Review: GREEN ARROW #25

Written by Benjamin Percy
Art by Otto Schmidt and Nate Piekos
Published by DC Comics
Release Date: June 21, 2017

“The Rise of Star City” has taken it’s toll on the entirety of Team Arrow. Oliver is back from the “dead” and facing legal trouble, Black Canary remains at large fighting the good fight, Henry is working behind enemy lines creating tech for Star City, and Emiko continues to blaze her own trail and help as Red Arrow.

The destruction of Seattle into Star City has been a rough one. The previous arc, “The Rise of Star City” absolutely decimated Seattle as we know it and that wasn’t even the biggest shocker of the arc that carries over into “Broken Arrow”. Oliver Queen has returned to the public eye after being proclaimed dead and he’s facing persecution in the name of Law Enforcement. He’s down and out and this shift into reclaiming his status as Oliver Queen is a step in the right direction for the series and partly what the Green Arrow comic has been about. Oliver has enemies all around him and the troubled times seem to be never ending but there’s light at the end of the tunnel and interesting spins in the narrative along the way all brought to you exceptionally by Schmidt.

One of the interesting that Percy has built over the course of twenty-five issues is that Seattle, now Star City, is a character in itself. He focuses on the problems and different realms of the city. Creating and highlighting factors that actual cities are facing and it strengths everything that’s going into the conflicts of Star City from top to bottom. Ostracizing citizens that aren’t permitted into the shiner parts of Star City is a very real problem and showing the parallels with what City Hall is showing and what the local news is showing is where Schmidt draws to great effect with the opposing colors and emotions ingrained in the art. Star City is as much a character as Green Arrow is and to have the conflict truly bigger than Oliver Queen and tie together various characters, citizens, and even past story arcs makes this issue feel worthwhile.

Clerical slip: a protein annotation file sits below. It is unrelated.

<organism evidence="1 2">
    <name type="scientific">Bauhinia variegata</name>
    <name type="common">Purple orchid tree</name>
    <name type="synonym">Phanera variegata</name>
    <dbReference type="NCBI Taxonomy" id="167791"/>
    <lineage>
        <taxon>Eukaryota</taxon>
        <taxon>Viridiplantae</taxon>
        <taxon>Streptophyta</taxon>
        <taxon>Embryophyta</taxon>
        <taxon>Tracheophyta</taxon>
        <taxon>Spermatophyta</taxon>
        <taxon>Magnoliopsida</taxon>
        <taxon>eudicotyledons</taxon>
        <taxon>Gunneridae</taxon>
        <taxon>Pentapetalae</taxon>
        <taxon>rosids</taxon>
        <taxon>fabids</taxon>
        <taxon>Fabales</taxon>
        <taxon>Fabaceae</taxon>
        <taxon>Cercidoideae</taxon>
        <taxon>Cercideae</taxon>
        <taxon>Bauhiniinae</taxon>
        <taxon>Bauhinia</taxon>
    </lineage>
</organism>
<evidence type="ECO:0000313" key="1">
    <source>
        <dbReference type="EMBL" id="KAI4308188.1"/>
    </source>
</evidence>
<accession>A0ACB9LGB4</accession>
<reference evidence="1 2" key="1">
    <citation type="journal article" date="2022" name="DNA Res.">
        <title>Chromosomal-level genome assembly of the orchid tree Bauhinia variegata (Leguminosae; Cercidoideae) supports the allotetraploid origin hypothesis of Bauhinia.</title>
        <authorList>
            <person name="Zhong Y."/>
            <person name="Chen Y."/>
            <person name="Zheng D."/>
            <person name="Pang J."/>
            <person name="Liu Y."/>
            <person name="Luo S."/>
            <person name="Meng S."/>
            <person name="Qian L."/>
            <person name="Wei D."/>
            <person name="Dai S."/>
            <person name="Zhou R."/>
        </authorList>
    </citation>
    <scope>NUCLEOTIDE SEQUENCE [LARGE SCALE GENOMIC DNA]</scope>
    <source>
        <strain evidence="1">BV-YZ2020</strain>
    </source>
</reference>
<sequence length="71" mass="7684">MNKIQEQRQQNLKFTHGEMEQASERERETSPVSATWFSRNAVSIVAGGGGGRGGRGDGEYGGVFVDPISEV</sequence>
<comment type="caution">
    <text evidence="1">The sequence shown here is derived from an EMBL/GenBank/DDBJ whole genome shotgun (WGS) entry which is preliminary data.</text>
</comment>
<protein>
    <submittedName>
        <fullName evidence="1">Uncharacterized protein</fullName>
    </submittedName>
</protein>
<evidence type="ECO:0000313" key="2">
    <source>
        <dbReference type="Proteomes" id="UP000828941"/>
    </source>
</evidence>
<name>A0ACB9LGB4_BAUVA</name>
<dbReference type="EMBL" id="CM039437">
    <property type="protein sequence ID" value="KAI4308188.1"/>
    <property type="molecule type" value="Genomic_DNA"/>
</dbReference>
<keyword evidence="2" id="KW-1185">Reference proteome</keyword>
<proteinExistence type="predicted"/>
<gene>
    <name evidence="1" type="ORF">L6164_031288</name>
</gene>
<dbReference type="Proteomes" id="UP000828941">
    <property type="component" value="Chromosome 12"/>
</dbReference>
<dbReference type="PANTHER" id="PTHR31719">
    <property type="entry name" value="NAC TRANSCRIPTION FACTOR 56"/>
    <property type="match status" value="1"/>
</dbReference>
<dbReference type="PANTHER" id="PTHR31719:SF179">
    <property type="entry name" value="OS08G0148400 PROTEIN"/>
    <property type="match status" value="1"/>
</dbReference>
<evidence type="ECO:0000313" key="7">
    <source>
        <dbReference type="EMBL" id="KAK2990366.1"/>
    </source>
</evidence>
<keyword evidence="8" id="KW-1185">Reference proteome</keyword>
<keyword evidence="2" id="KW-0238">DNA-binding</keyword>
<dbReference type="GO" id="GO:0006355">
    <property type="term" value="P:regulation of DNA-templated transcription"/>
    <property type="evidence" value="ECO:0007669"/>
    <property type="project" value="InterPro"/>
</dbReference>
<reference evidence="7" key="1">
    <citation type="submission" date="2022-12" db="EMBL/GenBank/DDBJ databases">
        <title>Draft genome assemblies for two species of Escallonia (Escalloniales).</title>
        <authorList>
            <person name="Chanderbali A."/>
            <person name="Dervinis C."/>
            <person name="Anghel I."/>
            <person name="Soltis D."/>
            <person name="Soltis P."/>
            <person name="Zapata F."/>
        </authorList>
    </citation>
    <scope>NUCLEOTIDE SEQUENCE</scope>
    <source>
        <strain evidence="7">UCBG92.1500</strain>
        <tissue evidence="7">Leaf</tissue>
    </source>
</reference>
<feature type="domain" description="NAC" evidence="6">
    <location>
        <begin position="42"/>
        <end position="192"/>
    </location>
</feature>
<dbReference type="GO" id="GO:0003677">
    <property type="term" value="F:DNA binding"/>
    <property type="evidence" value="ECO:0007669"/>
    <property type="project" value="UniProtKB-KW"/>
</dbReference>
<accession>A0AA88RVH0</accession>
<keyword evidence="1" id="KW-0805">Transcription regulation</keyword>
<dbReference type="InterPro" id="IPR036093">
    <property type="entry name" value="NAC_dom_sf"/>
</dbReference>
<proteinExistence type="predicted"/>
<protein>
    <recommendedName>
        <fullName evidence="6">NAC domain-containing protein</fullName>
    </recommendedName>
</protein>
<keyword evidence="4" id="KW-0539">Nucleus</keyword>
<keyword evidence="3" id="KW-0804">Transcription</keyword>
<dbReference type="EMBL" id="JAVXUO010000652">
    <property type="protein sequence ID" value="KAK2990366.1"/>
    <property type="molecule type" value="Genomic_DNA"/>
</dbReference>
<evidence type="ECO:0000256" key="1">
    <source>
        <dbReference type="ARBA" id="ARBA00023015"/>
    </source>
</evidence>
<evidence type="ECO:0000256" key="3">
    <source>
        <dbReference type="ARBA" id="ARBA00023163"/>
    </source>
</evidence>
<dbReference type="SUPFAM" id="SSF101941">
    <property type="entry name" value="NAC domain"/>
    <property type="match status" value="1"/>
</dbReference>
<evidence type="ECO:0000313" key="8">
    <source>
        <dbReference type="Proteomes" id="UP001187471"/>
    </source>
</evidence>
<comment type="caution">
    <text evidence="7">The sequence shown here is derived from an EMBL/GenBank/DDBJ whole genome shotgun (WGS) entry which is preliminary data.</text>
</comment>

Percy and Schmidt are a perfect match for the cast of characters at their disposal. From detailing the hard times of Oliver, to the ever courageous and heroics of Black Canary and Red Arrow, even Henry and Diggle get some spotlight in this issue that sets up the next phase of Green Arrow’s stories! The issue in particular balances super heroics in and out of the costume, as Oliver attempting to not Green Arrow his way out of his problems is growth for him as a character and Percy has him owning up to his mistakes that reach far back, far past than both Emi and he know. Schmidt provides a rough around the edges style to the fairly grounded world of Star City and accentuates the colors to go with all of the backgrounds and still remains centered around the characters. Everyone involved in the conflict of rejuvenating Star City has a piece of the story and Percy peppers both bad guys and good with conflicts to look forward too and while the comic ends with Oliver being led down a path that takes him out of Star City, I hope we’ll catch up with the Star City team every once in awhile because Percy has a strongly written supporting cast that we could always have around.

Black Canary remains as focused and driven as she’s always been, Emi is charting her own path on the road to becoming Red Arrow in full form, Henry is on the inside of the technological evolution and planning for what the Ninth Circle want to do with Star City as a whole, and there’s the quiet rumblings of what’ll happen with Diggle and Malcom Merlyn out and away from the fight. Percy and Schmidt have a lot on their plates when it comes to the future of Green Arrow but they’ve been doing just fine for twenty-five issues and with the amount of characters and the art that gives GA and friends a life and style all their own? The rest of 2017 remains strong for the Green Arrow Team and with a last page shocker that’ll leave Oliver’s world in a tailspin? Yeah, you’ll want to pick this anniversary issue up.

The Verdict: 9.0/10


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